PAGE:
Wearables such as smart glasses have made several attempts to make it to the mainstream consumer. The prime example is Google Glass. The smart glasses that tried to break into the mainstream. When it first arrived on the market, it created a solid buzz simply due to the association with the company name Google. Google Glass was an attempt to provide a practical wearable computer for enterprise level distributions. The price tag of $1500 was a high one for many consumers. Not to mention, breaking technology into the fashion industry was not an easy task. Lastly, there were security and safety concerns raised. Wearing a device that looks like glasses into a restricted area to take video and pictures is a privacy concern. A lot of questions, not enough answers.
So where do we go from there? Better human factors? Better needs assessment? Was it a solution built without a problem? At BrighterSight, we are about finding out what the problems are and then providing the solutions to the problems. We use the latest technologies for information capture, processing & visualization, then present the information in a manner that’s useful in dynamic environments. We are in the business of finding solutions to problems. When dealing with high-stress environments, there is a lot of information that needs to be presented, processed and acted upon as efficiently as possible, such as to help paramedics improve patient safety. We perform Human Factors studies to find out where problems lie and then provide solutions that help rather than hinder.
So how do we do human factors with smart eyewear? How do we truly test if a device is working for the intended needs? Well, the first step is trying to figure out what the human needs are and how the human in the loop does their job. In order to do that we need to capture how work is being down. For smart eyewear, there are devices that can do just that. Wearable eye trackers.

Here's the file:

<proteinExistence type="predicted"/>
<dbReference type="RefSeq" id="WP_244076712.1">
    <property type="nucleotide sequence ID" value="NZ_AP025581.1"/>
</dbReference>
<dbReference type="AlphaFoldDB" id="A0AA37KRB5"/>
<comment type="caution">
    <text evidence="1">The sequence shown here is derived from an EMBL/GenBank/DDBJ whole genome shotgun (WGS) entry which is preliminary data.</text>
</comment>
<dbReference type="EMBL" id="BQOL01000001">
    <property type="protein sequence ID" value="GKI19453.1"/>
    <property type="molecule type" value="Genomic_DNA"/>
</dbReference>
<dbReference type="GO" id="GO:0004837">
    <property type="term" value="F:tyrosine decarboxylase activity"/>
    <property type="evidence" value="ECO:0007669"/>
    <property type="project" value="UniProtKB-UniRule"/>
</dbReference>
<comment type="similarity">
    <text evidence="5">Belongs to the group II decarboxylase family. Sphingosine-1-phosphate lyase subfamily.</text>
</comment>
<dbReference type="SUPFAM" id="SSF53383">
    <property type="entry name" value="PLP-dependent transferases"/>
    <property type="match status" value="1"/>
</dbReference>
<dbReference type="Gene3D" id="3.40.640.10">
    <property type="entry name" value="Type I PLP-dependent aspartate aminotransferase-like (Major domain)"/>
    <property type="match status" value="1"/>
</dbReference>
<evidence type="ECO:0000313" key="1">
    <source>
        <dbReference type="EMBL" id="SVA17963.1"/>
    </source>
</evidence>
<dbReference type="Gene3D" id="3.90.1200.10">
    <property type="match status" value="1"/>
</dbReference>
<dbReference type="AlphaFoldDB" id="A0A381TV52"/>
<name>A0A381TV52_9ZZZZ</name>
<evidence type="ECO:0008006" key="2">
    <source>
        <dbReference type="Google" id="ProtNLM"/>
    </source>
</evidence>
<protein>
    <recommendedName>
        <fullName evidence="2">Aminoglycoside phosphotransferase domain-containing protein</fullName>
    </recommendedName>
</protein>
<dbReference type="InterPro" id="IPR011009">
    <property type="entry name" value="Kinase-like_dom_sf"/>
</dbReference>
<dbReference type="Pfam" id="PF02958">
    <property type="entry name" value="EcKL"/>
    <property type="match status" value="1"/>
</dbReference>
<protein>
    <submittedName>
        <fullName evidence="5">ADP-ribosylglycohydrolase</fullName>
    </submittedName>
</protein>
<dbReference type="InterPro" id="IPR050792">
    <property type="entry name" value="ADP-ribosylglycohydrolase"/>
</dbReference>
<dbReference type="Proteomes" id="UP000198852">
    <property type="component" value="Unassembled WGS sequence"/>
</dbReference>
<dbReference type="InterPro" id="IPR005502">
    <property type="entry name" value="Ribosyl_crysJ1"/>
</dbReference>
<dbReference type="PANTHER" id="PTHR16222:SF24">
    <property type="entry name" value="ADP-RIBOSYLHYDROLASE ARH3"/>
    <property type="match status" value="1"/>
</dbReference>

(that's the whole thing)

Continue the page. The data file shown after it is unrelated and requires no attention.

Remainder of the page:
Eye trackers are devices that measure eye movements of the individuals during specific tasks. The data captured by the eye trackers can be used to measure cognitive performance. Eye trackers have been around for years but they have always been stationary. Recently, eye trackers have advanced to the point where they are now mobile and could be used to track eye movement on smart eyewear devices. By understanding where the human is looking, future applications developed for smart eyewear can be made more effective in terms of human-computer interfaces. Eye trackers can be used to measure focus, context and cognitive performance. That data can aid in the advancements of smart glass applications.
This is what BrighterSight is currently looking into.
One manufacturer of eye tracking device that we are potentially interested in is Tobii. They have four categories of trackers.
Check out more about Tobii and all the use cases here:
Eye tracking for research: